You don’t have to be a member of the Red Hat Society to know who they are. When a swarm of red and purple infiltrates a room and fills it with energy and laughter, everyone knows the Red Hatters are here. Founded 20 years ago by a woman who gave a friend a red hat along with a Jenny Joseph poem (quoted above) to celebrate her fifty-ish birthday, the group’s mission is to encourage women to approach middle age in a playful manner.
Today the Red Hat Society has 50,000 members in 30 countries and wherever they arrive, their motto of fun, friendship and fulfillment follows. Many members have visited the KSB Miniatures Collection for a day trip and we have a special room box dedicated entirely to them.
Made by Lori Ann Potts in 2008, the room box depicts two Red Hatters introducing their apprehensive fast-approaching-50 friend to their world of red and purple. The room box is actually comprised of four separate areas—a main sales room, a sewing and alteration room, a butler’s pantry and an outside patio, based on an illustration by Kim Jacobs.
The shop area is filled with items Lori Ann created or embellished to fit the scene. There are over 20 pairs of shoes in the shop, which includes a dozen pairs by now-retired English artisan Susan Lee. Her shoes have carved wooden heels, silk lining and are made with fine French glove leather. Lori Ann ordered various styles and then elaborated on their designs. Her good friend Georgia Matuschak also sculpted some original footwear which Lori Ann finished for the display. Lori Ann, who doesn’t wear hats herself, does admit to having a fascination with headwear in miniature—ornamenting pieces with complete abandon using all of the materials she loves to work with like vintage lace, feathers, and rhinestones. She says creating hats for this project was especially fun because it was “anything goes” as opposed to many of the period-specific items for which she is known. Of the five dolls in the room box, four were made by the late Marcia Backstrom. The butler is a porcelain figure by Gudrun Kolenda.
The Bespaq furniture housing many of her creations was also customized by the IGMA Fellow with a hand painted floral motif, gold highlights and silk lining. In planning this area, Lori Ann experimented with furniture placement, but ultimately situated the tall mirrored cabinet to add an unexpected viewing dimension to the scene. In her original plan she had the fabric portion of the display where the mirrored cabinet stands. She switched them so the viewer could see the expression on the younger woman’s face by looking into the mirrored panel. The placement also provides a glimpse to the back room that cannot be seen any other way.
This was at the time (and still is) the largest structure Lori Ann had ever built in which she had total creative control. In its design, she says she approached each area if it were a separate space and then wove them all together through the color scheme. I think all her choices were perfect. Unfortunately, you are not able to see all the details in the photographs, such as one of my favorite parts—the back room. This space houses the sewing area filled with all kinds of colorful notions and items a seamstress would use. It’s a room that invites the viewer inside even though it’s not totally visible. If you were able to see it, you’d find a sewing machine, a garment under construction, and an ironing board—complete with iron and a stack of items ready to be pressed.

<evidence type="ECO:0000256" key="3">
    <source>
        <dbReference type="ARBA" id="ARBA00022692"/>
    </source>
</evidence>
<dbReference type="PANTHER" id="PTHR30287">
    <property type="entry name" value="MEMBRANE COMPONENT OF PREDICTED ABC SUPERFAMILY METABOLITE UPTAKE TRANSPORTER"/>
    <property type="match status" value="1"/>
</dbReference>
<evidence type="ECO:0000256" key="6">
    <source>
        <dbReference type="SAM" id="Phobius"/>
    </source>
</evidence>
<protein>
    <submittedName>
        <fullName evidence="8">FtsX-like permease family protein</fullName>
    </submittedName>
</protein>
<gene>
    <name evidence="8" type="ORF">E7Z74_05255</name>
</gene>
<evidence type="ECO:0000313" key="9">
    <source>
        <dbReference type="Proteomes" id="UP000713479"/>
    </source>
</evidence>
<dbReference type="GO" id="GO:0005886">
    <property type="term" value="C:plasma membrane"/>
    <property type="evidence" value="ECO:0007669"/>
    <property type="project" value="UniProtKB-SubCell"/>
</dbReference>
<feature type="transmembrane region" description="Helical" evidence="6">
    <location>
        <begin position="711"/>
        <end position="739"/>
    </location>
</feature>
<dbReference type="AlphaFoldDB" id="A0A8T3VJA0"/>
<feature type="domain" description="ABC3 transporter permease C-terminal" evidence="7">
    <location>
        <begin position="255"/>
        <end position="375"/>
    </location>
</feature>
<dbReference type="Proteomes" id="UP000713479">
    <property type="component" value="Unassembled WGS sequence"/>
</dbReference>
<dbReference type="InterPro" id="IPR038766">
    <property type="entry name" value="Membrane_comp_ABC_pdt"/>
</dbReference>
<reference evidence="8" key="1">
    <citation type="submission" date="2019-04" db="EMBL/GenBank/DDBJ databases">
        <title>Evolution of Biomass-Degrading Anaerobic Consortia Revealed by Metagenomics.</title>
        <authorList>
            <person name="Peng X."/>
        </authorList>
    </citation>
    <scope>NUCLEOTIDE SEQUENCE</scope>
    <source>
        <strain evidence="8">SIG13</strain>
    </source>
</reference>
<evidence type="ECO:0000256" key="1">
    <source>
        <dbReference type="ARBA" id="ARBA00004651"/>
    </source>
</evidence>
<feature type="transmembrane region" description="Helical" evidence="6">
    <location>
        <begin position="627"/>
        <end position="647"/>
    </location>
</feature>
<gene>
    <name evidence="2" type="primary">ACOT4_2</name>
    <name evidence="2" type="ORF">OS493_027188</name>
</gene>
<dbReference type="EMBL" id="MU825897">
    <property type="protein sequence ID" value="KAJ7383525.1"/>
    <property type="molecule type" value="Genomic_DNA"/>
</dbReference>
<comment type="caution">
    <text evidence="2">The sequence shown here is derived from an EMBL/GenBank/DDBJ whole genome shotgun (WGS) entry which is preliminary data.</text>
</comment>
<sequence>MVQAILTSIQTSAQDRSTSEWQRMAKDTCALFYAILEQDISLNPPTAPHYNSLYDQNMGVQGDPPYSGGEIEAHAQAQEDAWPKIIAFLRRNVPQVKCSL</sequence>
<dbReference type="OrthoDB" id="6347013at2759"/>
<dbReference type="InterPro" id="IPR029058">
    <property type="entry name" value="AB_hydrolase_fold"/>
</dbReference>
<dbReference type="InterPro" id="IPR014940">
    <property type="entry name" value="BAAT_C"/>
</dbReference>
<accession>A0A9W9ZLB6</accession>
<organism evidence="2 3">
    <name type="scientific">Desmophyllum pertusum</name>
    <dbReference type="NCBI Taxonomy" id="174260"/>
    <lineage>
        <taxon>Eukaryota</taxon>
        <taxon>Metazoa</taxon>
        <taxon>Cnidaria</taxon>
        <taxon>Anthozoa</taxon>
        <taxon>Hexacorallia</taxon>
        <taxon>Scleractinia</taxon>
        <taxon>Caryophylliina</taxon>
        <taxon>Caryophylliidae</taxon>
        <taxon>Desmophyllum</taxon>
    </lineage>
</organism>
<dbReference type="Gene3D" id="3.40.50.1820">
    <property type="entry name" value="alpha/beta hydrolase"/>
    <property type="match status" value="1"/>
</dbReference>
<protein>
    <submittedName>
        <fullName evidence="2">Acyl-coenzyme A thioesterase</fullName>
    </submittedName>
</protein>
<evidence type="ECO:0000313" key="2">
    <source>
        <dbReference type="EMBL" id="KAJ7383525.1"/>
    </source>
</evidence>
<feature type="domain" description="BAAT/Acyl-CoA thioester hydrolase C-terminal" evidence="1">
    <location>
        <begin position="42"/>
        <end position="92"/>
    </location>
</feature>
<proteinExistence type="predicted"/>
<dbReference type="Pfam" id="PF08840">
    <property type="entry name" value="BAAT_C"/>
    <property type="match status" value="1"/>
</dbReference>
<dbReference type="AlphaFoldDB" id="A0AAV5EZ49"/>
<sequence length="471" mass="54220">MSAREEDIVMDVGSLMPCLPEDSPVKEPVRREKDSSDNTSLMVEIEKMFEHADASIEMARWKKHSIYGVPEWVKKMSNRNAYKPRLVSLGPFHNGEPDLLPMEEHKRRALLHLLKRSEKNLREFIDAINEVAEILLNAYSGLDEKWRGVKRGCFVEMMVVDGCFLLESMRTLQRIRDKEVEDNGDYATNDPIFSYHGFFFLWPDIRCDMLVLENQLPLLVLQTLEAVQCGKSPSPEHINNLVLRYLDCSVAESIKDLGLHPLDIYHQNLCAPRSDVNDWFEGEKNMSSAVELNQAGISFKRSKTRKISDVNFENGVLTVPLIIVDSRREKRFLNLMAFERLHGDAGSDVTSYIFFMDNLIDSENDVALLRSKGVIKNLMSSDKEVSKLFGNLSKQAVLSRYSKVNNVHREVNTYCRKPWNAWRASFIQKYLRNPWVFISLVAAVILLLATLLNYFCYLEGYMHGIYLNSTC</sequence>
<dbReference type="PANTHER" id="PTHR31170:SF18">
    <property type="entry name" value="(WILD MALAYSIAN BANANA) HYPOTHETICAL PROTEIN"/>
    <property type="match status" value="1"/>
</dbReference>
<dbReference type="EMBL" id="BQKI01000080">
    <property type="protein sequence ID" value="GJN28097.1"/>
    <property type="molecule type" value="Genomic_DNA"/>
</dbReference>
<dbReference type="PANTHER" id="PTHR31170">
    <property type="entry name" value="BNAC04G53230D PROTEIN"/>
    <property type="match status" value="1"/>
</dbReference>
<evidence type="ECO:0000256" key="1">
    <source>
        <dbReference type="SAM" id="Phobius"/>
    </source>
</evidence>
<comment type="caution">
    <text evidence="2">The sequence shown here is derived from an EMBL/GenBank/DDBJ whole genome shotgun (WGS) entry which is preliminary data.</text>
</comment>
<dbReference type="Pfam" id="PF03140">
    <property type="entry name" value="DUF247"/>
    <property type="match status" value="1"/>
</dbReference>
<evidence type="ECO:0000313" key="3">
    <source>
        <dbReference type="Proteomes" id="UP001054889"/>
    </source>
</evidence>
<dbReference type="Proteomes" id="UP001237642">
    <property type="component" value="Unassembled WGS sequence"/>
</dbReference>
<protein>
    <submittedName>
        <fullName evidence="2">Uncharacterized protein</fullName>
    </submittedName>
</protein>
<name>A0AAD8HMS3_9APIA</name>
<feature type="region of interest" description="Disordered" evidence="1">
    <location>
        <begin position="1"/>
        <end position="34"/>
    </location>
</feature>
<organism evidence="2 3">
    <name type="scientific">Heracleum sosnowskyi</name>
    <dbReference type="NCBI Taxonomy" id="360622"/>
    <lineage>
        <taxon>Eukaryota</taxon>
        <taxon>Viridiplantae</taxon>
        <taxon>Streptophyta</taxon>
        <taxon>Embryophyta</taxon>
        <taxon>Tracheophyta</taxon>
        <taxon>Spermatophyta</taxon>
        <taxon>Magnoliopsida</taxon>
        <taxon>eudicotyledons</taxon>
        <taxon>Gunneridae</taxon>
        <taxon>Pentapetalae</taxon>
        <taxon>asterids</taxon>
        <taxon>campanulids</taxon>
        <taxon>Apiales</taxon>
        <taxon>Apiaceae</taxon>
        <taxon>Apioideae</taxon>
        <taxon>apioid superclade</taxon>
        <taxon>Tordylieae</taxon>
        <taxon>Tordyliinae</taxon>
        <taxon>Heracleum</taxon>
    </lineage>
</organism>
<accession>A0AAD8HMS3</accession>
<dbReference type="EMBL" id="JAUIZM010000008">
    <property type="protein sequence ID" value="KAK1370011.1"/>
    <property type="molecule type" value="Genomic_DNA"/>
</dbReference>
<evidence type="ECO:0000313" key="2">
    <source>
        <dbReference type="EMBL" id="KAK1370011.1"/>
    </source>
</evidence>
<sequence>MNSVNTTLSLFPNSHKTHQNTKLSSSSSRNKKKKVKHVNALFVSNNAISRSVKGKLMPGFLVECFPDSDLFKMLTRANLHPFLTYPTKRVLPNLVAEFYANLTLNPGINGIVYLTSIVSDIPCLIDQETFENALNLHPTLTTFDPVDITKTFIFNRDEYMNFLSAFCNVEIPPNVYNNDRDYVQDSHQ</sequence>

Another partially hidden, but completely finished, area is the butler’s pantry, which Lori Ann designed to explain the food elements on display throughout the scene. It supports the function of the butler who is seen attempting to entice the seated ladies with a frothy pink desert while they sit sipping strawberry champagne. It also offers a plausible location from where food and beverages would originate on their way to the outdoor area. I just love the swinging saloon doors in the doorway! They were created by Canadian artist Kay Howson. Another special piece in this room box is the crystal chandelier by Phyllis Tucker, made with real gold chain, genuine rubies, sapphires, emeralds and amethyst. European glass artist Ferenc Albert created the hand-blown globes and pendalogues.
When Lori Ann explained her vision for the “secret garden” adjoining the shop, I was thrilled. She wanted to project the feeling of an exclusive private patio where clients could relax and meet with friends. And who among us would not enjoy that after an enthusiastic day of shopping? Kay Howson also designed the wrought iron glass topped café tables and chairs seen through the store front windows. I added the English porcelain pieces which were hand painted by Christopher Whitford.
When members of the Red Hat Society see this room box they are in love with the spunky imagination it exudes that, they say, truly signifies what the organization is all about. I’ve had many tell me it is their favorite piece in the museum, but I think they are partial! Ultimately, though, I think the scene incorporates friendship, fun, and personal fulfillment for women of all ages. I can’t help but think that we, as miniaturists, are brought together with the same intentions—fun, friendship, fulfillment and the appreciation of the art form.